Legit Reasons to Halt Jury Trials for Unlawful Detainers

Legit reasons to halt jury trials for unlawful detainers

It’s no secret that landlords feel like they are getting the short end of the stick during the numerous rent moratoriums on federal, state and local levels of government due to the current Coronavirus pandemic. What’s worse is nobody seems to be talking about how these moratoriums are messing with owner’s constitutional rights such as Article 1 – Section 10 where no state can pass legislation that hinders the ability to enforce a contract. What about our 5th and 14th amendments?

These measures were put in place to protect the public and those affected by the pandemic such as loss of income, financial hardships due to hospital bills and caring for loved ones who were infected, etc. There is no doubt they were placed in good faith to help but there are considerations to be taken on how it could affect businesses and action should be taken to make things fair for both sides of the table.

What a lot of people outside the rental property industry are not aware of is the fact that anyone involved in an unlawful detainer are entitled to trial by jury. It is technically not a constitutional right since it is found under a statute in the Code of Civil Procedure Section 1171. If that text didn’t exist, there would be no such thing as a jury trial in an unlawful detainer proceeding which could easily be decided by judicial officers. If this were the case, there wouldn’t be costly and lengthy delays in eviction cases in California.

Who is affected more by the rent moratoriums?

These moratorium measures in place can impact rental property providers on any level but particularly the mom and pop owners who rely on their income property to survive. In the course of the last 3 months, we’ve seen tenants use the moratoriums in a legitimate way by communicating with their landlords and trying to come up with either a payment plan or some sort of “promise to pay” compromise. We have also seen, however, tenants abuse them and not pay rent, cut off communications with their landlord and “ride this out” as long as they can. What do you think will happen once these moratoriums are lifted? The tenants in the latter example won’t budge until they get sued!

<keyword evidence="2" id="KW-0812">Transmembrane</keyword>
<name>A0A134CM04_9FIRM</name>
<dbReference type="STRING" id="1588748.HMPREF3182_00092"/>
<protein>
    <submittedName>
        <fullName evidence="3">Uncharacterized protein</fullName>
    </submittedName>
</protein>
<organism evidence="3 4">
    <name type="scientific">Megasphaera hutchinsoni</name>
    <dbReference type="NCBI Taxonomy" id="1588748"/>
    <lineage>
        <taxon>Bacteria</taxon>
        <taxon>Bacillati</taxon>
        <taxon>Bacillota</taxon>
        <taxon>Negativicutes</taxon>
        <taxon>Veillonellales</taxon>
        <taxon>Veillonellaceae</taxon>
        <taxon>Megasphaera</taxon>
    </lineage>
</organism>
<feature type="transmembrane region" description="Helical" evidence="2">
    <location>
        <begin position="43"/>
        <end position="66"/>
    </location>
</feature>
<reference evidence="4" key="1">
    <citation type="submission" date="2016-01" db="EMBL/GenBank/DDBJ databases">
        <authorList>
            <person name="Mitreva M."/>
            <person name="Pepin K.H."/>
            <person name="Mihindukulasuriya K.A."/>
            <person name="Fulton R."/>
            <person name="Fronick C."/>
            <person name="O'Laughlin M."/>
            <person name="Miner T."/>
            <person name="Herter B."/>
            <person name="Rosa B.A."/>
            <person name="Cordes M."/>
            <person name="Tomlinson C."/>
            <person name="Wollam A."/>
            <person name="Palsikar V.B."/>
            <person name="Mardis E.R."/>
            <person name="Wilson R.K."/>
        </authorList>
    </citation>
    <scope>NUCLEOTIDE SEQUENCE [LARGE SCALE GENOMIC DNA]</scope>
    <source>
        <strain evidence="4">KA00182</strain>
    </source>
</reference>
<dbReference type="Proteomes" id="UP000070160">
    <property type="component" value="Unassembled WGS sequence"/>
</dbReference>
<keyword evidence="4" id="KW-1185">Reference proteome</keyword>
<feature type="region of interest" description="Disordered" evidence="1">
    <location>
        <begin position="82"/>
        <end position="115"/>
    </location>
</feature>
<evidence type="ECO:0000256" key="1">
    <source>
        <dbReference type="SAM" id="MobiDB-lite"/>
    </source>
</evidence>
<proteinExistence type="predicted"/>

Tenants going through the eviction process almost always request a trial by jury. This is where we see an opportunity to make things fair and balance things out. While a very small handful of these requests are legitimate, the vast majority use this request as a tactic to delay the proceedings. These situations are a huge burden on landlords since they must prepare their day in court with their lawyers. Most of the time the owners end up agreeing to tenant favored settlements to avoid going to trial and end up getting possession of their properties a few months later.

After the emergency is lifted

The California eviction court system is going to get blasted with eviction filings the same day these moratoriums are lifted. Most local ordinances won’t even let you file for evictions until 90 days after the emergency has been lifted by the governor. Things will be hectic to say the least. All of these jury demands will create massive amounts of pressure on courts which will undoubtedly cause unlawful detainers cases to stand by while the court gives criminal trials priority.

Our question is simple. If these moratoriums can suspend constitutional rights, shut down nonessential industries and obligate the population of California to shelter in place, why can’t California suspend jury trials for unlawful detainers?

Temporarily taking away the right to jury trials won’t take anything away from tenants except the opportunity to force landlords into tenant-favored settlements on top of the already tenant-favored emergency moratoriums in place. Judicial officers should be allowed to make fair decisions on unlawful detainer cases during the time these emergency moratoriums are in place and a considerable time after while the courts catch up.